Katarina Johnson-Thompson wins gold and retains her Commonwealth Games title in Birmingham as stunning 800m run seals her first heptathlon triumph for three YEARS
- Katarina Johnson-Thompson triumphed in the heptathlon with 6,377 points
- She finished ahead of both Kate O’Connor and team-mate Jade O’Dowda
- It is Johnson-Thompson’s first victory since winning the world title in 2019
- She held an overnight lead and consolidated it in the long jump and javelin
- She ran two minutes 13.93 to finish second in 800m and claim overall victory
After so much darkness, finally something that shines for Katarina Johnson-Thompson. It wasn’t the sort of performance to hint too loudly at resurrections, and it wasn’t close to the calibre of field she has beaten on her better days, but medal cabinets don’t ask difficult questions.
For that simpler, more tangible purpose, this was a success. This was a title defence. This was a return to the top step after 20 months of piecing together her body and mind after the traumas that came before, during and after the Tokyo Olympics.
Other interpretations will need to be more deeply caveated, because her total of 6377 points was more than 600 shy of the personal best she hit when she became world champion in 2019. That, as it happens, was her last victory in a heptathlon of any scale, and in turn followed her first big outdoor title, on this very stage at the 2018 Commonwealth Games.
Katarina Johnson-Thompson has retained her Commonwealth Games heptathlon title
The 29-year-old triumphed with 6377 points ahead of Northern Ireland’s Kate O’Connor (R)
Her hope, as an immense talent prone to crises of confidence, will be that this gold medal inspires a similar trajectory to the one that followed her win on the Gold Coast.
At the very least it can serve as a form of psychological refuelling on her journey back to the top of her sport as she closes in on Paris 2024, and what surely will be her final chance to land an Olympic medal.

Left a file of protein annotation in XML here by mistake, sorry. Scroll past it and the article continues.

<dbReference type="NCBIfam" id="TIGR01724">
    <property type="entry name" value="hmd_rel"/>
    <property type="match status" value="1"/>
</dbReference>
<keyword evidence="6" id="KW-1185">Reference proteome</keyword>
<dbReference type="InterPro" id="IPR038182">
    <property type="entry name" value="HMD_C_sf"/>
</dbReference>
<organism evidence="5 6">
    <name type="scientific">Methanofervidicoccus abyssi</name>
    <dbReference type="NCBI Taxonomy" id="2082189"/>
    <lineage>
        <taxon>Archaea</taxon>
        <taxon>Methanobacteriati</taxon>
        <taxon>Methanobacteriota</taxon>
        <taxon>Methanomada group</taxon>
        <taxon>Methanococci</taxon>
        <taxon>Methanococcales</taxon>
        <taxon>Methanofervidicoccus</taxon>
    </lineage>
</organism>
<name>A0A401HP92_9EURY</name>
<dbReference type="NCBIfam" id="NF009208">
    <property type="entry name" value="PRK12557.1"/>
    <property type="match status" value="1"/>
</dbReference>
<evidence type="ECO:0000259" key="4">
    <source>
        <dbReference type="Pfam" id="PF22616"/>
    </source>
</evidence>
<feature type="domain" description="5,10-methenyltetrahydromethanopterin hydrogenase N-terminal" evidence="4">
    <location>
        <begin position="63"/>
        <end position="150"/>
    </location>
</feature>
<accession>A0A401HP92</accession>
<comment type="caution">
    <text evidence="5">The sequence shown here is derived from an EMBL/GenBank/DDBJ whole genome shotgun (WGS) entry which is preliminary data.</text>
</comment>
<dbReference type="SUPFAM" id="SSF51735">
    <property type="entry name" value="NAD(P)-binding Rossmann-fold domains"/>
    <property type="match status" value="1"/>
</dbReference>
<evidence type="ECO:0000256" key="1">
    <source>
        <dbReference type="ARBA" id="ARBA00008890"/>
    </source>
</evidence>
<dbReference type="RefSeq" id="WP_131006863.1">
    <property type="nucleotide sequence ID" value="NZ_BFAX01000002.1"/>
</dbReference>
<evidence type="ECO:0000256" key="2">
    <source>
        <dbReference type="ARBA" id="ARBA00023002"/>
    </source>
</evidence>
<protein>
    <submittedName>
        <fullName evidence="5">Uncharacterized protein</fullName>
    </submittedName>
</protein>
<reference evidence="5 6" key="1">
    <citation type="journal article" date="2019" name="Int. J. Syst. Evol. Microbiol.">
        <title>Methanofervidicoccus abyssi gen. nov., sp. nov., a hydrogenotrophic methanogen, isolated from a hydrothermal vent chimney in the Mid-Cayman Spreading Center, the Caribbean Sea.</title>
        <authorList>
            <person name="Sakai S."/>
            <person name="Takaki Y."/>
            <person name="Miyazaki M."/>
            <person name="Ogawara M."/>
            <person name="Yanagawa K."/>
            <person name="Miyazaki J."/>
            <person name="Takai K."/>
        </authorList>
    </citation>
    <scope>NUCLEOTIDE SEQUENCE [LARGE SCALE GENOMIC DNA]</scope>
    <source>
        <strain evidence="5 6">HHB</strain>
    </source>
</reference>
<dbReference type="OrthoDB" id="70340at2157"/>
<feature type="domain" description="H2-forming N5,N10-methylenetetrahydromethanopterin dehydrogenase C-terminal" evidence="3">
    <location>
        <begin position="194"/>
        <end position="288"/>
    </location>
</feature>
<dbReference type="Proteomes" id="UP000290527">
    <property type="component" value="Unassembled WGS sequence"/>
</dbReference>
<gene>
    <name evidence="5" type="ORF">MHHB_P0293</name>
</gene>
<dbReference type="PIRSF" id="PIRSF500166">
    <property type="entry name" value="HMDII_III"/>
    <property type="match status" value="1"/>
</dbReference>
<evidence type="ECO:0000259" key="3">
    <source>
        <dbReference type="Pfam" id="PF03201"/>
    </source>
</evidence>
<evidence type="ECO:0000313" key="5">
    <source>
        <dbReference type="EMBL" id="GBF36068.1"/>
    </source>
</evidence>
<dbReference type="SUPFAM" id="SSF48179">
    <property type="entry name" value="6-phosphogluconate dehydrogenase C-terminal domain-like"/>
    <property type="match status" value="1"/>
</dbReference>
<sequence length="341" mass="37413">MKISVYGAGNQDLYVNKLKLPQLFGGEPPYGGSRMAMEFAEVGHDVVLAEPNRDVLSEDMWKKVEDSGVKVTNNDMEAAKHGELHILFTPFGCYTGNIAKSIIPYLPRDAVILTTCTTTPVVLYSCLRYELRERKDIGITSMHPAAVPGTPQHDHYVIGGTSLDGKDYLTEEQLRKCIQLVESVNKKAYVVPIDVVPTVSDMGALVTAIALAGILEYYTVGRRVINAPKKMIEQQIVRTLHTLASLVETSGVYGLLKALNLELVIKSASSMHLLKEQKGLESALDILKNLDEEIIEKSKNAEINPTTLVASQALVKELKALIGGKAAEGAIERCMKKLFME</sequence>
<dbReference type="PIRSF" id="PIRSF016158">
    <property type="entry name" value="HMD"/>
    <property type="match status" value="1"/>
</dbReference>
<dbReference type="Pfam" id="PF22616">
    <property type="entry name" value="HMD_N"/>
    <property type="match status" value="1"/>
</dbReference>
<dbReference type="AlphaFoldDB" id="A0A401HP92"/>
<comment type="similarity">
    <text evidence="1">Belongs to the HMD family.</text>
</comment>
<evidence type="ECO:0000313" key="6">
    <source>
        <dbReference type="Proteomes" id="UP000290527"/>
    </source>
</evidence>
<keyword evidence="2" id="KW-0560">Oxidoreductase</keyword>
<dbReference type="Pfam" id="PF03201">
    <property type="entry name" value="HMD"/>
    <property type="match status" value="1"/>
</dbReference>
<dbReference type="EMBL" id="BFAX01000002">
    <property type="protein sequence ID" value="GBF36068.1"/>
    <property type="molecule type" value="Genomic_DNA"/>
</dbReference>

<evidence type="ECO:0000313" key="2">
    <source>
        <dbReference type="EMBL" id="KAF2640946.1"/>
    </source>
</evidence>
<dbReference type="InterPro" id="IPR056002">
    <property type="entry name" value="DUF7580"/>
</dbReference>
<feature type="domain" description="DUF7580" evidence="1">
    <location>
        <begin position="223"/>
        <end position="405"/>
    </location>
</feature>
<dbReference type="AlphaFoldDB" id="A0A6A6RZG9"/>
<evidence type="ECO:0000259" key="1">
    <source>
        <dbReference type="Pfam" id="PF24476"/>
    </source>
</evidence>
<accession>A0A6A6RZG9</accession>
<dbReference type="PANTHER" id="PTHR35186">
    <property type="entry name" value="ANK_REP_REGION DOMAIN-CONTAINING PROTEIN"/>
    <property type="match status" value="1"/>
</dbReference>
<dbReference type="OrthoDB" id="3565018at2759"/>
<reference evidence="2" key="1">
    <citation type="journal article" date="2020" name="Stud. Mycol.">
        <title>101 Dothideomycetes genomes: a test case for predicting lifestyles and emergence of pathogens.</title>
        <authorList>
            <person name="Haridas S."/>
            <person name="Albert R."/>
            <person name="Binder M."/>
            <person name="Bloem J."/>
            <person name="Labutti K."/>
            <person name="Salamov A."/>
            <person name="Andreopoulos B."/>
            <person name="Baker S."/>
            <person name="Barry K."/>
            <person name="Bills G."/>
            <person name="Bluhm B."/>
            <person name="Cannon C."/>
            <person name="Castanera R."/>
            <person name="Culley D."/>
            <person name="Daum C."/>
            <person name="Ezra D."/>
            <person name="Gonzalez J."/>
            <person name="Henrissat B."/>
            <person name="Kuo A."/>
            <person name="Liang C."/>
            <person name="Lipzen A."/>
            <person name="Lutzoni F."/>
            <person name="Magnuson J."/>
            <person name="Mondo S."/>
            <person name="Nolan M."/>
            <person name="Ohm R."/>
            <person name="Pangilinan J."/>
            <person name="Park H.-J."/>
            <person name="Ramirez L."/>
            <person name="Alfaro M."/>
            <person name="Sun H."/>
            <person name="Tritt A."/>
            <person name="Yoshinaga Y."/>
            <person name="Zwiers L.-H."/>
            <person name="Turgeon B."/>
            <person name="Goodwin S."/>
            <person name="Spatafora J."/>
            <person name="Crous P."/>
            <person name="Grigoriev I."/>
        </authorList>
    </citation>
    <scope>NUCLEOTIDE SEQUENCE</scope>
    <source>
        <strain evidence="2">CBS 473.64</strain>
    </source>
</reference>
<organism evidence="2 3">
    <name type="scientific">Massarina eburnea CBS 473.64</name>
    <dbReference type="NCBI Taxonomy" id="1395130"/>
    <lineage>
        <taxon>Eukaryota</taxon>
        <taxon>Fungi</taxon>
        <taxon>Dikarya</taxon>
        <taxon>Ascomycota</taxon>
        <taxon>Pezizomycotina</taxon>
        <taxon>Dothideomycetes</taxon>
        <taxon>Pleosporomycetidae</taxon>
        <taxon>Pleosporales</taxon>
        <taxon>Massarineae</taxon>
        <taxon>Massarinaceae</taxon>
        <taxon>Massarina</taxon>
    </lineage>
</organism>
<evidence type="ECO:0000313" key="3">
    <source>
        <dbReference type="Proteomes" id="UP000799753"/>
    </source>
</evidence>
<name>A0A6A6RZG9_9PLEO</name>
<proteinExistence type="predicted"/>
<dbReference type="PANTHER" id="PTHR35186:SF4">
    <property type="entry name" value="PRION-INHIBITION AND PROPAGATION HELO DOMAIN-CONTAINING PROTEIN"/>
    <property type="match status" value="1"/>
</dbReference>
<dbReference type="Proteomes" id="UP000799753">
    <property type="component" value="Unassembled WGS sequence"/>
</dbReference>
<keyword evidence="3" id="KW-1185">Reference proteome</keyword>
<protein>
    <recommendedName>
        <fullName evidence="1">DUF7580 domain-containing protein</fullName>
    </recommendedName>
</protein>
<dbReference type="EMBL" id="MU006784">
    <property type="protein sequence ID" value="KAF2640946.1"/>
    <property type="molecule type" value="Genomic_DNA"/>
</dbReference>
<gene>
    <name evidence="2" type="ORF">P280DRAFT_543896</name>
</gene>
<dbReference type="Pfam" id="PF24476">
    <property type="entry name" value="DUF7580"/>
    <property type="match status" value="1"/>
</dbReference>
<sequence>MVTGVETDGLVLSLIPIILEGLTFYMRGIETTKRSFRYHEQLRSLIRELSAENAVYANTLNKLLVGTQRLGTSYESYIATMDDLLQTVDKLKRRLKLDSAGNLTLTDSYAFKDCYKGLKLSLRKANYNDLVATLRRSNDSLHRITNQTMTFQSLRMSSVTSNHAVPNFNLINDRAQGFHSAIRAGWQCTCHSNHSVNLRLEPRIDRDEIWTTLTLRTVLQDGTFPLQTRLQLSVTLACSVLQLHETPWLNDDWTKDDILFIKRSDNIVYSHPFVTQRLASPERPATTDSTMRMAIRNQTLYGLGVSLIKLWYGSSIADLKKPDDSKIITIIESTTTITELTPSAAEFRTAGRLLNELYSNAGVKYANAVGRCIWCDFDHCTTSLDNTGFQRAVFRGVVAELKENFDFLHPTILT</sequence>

After finishing eighth at the Worlds last month, and in the midst of a search for another new coach, plainly that is a long path.
It is Johnson-Thompson’s first victory since winning the world title in 2019 after a few injury-ravaged years
Partly that explained her beaming grin in victory, while her point to the sky as she finished the 800m was a reference to the passing on Monday of her grandmother, Mary Thompson.
‘This was for her,’ Johnson-Thompson said. ‘It’s been a tough week so I’m just happy to get through it.’ She added: ‘It feels incredible to win. Hopefully this’ll be a stepping stone for me like it was in 2018 for better things to come next year. It wasn’t about the points, it was about being competitive.
‘I hope the message I’ve shown is that no matter how down and out you might feel, it is possible to turn it around.’
She held an overnight lead and clung onto a 122-point advantage after the long jump
If there was a performance of note among the seven disciplines, it was in Johnson-Thompson’s javelin on Wednesday. Her throw of 44.33m was the best of her career and enabled a hefty 136-point cushion over what chasers there were going into the 800m. Ultimately silver went to Northern Ireland’s Kate O’Connor, 144 points behind, and England’s Jane O’Dowda won bronze.
Daryll Neita took bronze in the women’s 100m in 11.07sec, marking a considerable success in her breakthrough year. However, she will feel she short-changed herself with a slow start from the blocks which robbed her of a chance to beat the five-time Olympic champion Elaine Thompson-Herah, who won in 10.95sec.
The men’s 100m was won by Kenya’s Ferdinand Omanyala in 10.02sec. It continued the 26-year-old’s startling rise, having emerged from no great position of prominence to run a 9.77sec 100m last year.
A stunning personal best of 44.33m in the javelin then left her on the verge of gold